12.10.2011Uprising against the Assad Regime in SyriaWhat Support for the Protest Movement?
If the creeping massacre of the Syrian population is to be stopped, now is the time to send out an unambiguous message, warns Volker Perthes, expert on the Near East and director of the German Institute for International and Security Affairs
The uprising against Bashar al-Assad's regime in Syria has been going on now for over six months. This, not the fact that the people want to shake off the yoke of dictatorial rule, is the surprising news here.
The regime was convinced that dealing with the protest would be easy. It relied on the fact – and still continues to do so – that a large part of the population would simply be afraid: not only of the brutality of the security apparatus, but also of the fact that the toppling of the regime could lead to chaos, sectarian disputes, civil war or to the seizure of power by radical forces.
Despite the army's brutal crackdown, the regime in Damascus has not succeeded in breaking the resistance of the protest movement months after the start of the uprising Syria is going through a kind of slowly-spreading uprising of attrition. Anyone who meets the young people who are organising and carrying the revolt, cannot but be impressed by their ability to coordinate themselves despite the fact that telephones and the Internet are being monitored nationwide by the regime, by their ability to arrive at consensus about the locations and the motto of the next Friday demonstration, by how unideological this generation is and how capable of cooperation it is, and, of course, by its staying power.
So far, the Syrian revolution has not been strong enough to topple the regime, but the revolt is now livelier and more deeply rooted in society than it was at the beginning. As one activist told me, the revolution has "surprised the regime, the traditional opposition and also itself."
The regime can no longer win. Even if it succeeded it putting down the protests using extreme violence, it would still lose: it has squandered all legitimacy both domestically and internationally and would remain isolated. Assad can, however, postpone his departure by spilling blood. In the first six months alone, at least 2,600 people have been shot dead or killed in other ways.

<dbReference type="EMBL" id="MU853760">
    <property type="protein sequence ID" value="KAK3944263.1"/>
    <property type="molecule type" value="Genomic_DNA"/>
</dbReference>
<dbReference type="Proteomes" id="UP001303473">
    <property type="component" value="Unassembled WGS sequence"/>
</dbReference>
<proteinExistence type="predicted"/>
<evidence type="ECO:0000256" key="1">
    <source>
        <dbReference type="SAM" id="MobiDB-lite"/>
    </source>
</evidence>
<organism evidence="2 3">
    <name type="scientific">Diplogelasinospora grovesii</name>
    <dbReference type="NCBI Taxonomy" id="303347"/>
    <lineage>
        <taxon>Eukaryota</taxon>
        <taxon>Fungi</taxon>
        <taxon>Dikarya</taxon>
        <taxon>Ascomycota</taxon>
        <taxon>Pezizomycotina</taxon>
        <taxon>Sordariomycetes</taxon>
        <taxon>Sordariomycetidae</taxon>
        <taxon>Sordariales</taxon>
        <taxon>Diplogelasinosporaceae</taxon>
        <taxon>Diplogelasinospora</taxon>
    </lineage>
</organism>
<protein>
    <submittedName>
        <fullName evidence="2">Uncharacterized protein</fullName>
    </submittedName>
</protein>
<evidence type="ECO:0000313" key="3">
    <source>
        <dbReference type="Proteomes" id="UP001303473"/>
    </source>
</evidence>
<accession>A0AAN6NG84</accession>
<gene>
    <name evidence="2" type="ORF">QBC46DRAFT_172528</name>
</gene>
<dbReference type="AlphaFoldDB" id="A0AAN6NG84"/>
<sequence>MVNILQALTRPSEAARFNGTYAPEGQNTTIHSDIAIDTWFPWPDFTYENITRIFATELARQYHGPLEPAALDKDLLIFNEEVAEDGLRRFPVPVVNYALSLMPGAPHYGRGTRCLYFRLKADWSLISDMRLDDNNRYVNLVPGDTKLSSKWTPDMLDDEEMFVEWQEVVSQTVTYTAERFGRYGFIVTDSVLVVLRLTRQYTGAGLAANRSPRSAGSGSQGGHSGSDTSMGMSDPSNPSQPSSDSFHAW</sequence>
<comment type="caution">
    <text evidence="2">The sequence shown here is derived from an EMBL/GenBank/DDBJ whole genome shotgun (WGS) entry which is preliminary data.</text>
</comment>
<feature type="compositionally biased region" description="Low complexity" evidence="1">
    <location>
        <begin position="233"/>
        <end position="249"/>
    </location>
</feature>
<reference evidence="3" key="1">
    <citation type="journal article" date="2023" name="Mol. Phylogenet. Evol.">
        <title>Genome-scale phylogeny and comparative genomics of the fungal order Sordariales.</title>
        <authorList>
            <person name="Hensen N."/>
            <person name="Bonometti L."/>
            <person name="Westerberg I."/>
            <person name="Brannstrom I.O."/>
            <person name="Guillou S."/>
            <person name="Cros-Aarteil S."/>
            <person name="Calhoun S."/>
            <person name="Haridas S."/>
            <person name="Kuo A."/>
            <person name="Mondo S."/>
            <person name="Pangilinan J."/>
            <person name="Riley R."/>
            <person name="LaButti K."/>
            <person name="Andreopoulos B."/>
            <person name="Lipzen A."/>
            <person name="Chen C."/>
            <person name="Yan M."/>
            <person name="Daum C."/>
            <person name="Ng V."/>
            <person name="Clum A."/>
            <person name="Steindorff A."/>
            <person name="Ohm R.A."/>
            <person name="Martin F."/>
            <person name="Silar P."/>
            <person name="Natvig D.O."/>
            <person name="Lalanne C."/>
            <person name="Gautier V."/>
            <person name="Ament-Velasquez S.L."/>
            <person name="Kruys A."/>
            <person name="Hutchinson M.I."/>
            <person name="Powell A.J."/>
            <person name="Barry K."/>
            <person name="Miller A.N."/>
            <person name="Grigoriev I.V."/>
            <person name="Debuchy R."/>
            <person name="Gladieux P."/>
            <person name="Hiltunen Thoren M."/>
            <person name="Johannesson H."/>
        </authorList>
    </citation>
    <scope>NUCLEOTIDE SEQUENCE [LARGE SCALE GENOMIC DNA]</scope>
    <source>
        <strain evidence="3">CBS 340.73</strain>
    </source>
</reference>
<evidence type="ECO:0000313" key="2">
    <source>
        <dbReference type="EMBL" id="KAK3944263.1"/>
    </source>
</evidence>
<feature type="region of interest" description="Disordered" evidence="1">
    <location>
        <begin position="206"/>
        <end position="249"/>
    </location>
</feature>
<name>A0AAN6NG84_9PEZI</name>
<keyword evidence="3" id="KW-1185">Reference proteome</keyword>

And the more ruthlessly the regime deploys loyal military units and irregular militia against the strongholds of the revolt, the more one will have to get used to the idea that the revolt, which has thus far remained peaceful, will start getting more militant.
According to reports from opposition circles – which cannot, however, be verified – up to 3,000 soldiers have "actively" changed sides; in other words they simply no longer showed up for duty and are instead willing to stand armed and shoulder to shoulder with the uprising. In Homs, for example, deserters have begun protecting demonstrators; in Rastan, there was a long military skirmish between troops loyal to the regime and deserters in early October.
The high blood toll that has been exacted thus far means that the protest movement too is now calling for international protection. In early September, the motto of the protest was "The Friday of International Protection" for the first time. These calls will get louder as time goes on.
Sanctions are still the right thing to do
This leaves the international community quite at a loss. The Security Council was not even able to agree on a resolution that condemned the bloodshed. Even the Arab League has gone further than that. So what options – apart form appeals – remain for Europe?
Standing shoulder to shoulder with the Baath regime: Syria has been a major customer of the Russian arms industry since Soviet times; Russia also has a military base in the country Sanctions are still the right thing to do. However, one should not expect them to have any immediate and certainly not any direct success. Assad and his entourage are not simply going to change their politics because the Europeans stop buying oil from them or prevent representatives of the regime from entering their countries.